Lie to Me's Tim Roth Loves Crappy Movies

Thanks to the oh-so-snappy cancellation of Lone Star, we'll soon be seeing a lot more of Tim Roth and the Lie to Me crew: Even though the show's second season just ended on September 13, it'll be returning to FOX for Season 3 this Monday, October 4. I spoke to the surprisingly giggly Roth about his whirlwind week, what's coming up in the third season, and tweeting from the set.

TV.com: What was the first thing that popped into your head when you heard that Lone Star had gotten the axe?
Well, I had been told that we would be possibly one of the things that could replace it... When they told us, I had mixed emotions about it, because we were planning to come back on the tenth of November. So we had a cushion and then suddenly we had to go into overdrive!

But you have to feel bad for the guys that are working on [Lone Star]. For anybody who gets involved in a show like this, it’s a huge commitment, and you really throw yourself at it. I mean, if you’re smart, you do. And I hear it was a good show and it got good reviews, but didn’t connect with the audience for some reason.

So I felt very sad for them. We were just the guys that were slated to come in and fill that slot, which is a good thing for us, but you don’t want to do that at the expense of somebody else’s upset. I know it’s a very talented group over there and hopefully they’ll find a home for that show. There... have been shows that haven’t quite connected on the networks that move into cable and connect there. Maybe that’s what they can do.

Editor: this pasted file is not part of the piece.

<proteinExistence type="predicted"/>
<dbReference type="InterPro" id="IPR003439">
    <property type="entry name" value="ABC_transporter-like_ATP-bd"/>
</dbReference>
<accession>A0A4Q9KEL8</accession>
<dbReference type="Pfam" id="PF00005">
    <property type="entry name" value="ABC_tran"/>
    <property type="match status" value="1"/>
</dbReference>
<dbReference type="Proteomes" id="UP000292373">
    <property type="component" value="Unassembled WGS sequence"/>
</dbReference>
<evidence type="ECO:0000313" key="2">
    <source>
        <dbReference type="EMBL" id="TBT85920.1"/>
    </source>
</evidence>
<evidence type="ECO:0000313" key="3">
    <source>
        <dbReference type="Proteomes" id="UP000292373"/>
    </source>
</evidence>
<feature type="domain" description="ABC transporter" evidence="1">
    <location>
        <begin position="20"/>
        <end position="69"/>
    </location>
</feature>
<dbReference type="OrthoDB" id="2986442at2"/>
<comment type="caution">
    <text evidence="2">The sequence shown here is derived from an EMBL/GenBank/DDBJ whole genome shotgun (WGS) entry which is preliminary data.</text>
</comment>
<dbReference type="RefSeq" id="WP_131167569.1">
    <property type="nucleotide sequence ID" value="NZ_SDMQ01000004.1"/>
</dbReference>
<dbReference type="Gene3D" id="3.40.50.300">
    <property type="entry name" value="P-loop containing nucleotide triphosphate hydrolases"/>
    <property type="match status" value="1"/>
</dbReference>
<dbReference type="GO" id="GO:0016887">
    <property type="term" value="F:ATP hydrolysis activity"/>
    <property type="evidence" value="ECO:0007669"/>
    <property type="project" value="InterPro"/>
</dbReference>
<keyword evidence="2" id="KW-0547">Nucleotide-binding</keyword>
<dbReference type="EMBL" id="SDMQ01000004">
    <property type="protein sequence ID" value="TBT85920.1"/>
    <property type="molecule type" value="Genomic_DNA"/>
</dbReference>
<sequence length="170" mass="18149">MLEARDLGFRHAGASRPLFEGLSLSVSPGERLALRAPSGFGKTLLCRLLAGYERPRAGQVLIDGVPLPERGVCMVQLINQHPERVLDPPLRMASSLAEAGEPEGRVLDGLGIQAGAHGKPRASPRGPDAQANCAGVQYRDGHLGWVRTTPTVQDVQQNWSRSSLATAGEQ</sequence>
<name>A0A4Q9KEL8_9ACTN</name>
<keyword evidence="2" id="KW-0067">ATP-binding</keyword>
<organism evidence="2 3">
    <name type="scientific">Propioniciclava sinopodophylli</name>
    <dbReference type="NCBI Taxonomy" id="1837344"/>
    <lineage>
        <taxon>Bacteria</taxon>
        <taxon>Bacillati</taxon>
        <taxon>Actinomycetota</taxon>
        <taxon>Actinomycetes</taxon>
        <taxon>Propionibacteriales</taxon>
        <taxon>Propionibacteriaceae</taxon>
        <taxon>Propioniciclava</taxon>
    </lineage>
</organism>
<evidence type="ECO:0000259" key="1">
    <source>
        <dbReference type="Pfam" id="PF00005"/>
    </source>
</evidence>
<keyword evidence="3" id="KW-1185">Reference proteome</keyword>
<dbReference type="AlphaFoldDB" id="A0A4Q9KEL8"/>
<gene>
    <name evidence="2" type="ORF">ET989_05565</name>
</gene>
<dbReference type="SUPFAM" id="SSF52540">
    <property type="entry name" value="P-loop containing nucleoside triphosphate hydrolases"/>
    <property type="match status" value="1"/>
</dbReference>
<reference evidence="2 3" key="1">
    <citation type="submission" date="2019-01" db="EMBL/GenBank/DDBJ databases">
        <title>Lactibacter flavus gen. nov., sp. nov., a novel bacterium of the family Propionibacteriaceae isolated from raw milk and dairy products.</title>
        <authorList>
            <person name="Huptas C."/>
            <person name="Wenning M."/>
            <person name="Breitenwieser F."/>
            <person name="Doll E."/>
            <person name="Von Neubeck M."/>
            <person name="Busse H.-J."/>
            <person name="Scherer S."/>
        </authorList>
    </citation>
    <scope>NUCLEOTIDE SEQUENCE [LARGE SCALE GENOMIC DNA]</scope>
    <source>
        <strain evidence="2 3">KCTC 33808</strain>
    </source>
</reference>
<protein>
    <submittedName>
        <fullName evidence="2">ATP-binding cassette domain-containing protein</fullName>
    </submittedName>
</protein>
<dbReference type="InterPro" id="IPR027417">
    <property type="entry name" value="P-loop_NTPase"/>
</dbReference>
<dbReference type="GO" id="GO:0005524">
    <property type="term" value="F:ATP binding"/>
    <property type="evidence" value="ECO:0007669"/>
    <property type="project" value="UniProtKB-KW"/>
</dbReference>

Season 2 of Lie to Me just ended just two weeks ago. Do you think that such a short amount of time between seasons will have any effect on the show?
The worry really would be that people don’t know we’re coming back. We’re doing our best to get it out there. But we’re ready to put the shows out. We have enough shows to air—we’re finishing episode six and starting seven today. We’ll see how that goes. [laughs]

You look pretty beat up in the new promo poster for Season 3. Why is that?
Well, it could be because Lightman is such a troublemaker. Actually, last season we were trying to think of a good concept, and Joe Earley, who’s the top dog guy there—very good on the promotional front—threw that concept at me. And I’d actually thought... it looked like he got the shit kicked out of him, because with the kinds of things that he does, that would happen. And so we came up with the Truth Hurts campaign. This is just going further down that road. We’ve done a lot of different ideas for that, and they’ll crop up during the season. It’s a nod in the direction of Night of the Hunter, you know, the Robert Mitchum character with the tattoos “love and hate” on his hands. I like that.

Does that poster set the tone for the rest of the season? What's coming up?
There’s some wild stuff coming! The guys that are running the show and the writers' room now, Alex Cary and Dave Graziano—one’s from London and the other’s from Brooklyn—the two of them know the kind of world that Lightman comes from and they write to that. For the first time, we're solidly in a place where the scripts really reflect the characters and the stories are fun and quite unusual. And as different as they may be from each other, one episode to the next, they have a consistency about them. They’re very, very character-driven and a lot of fun to play.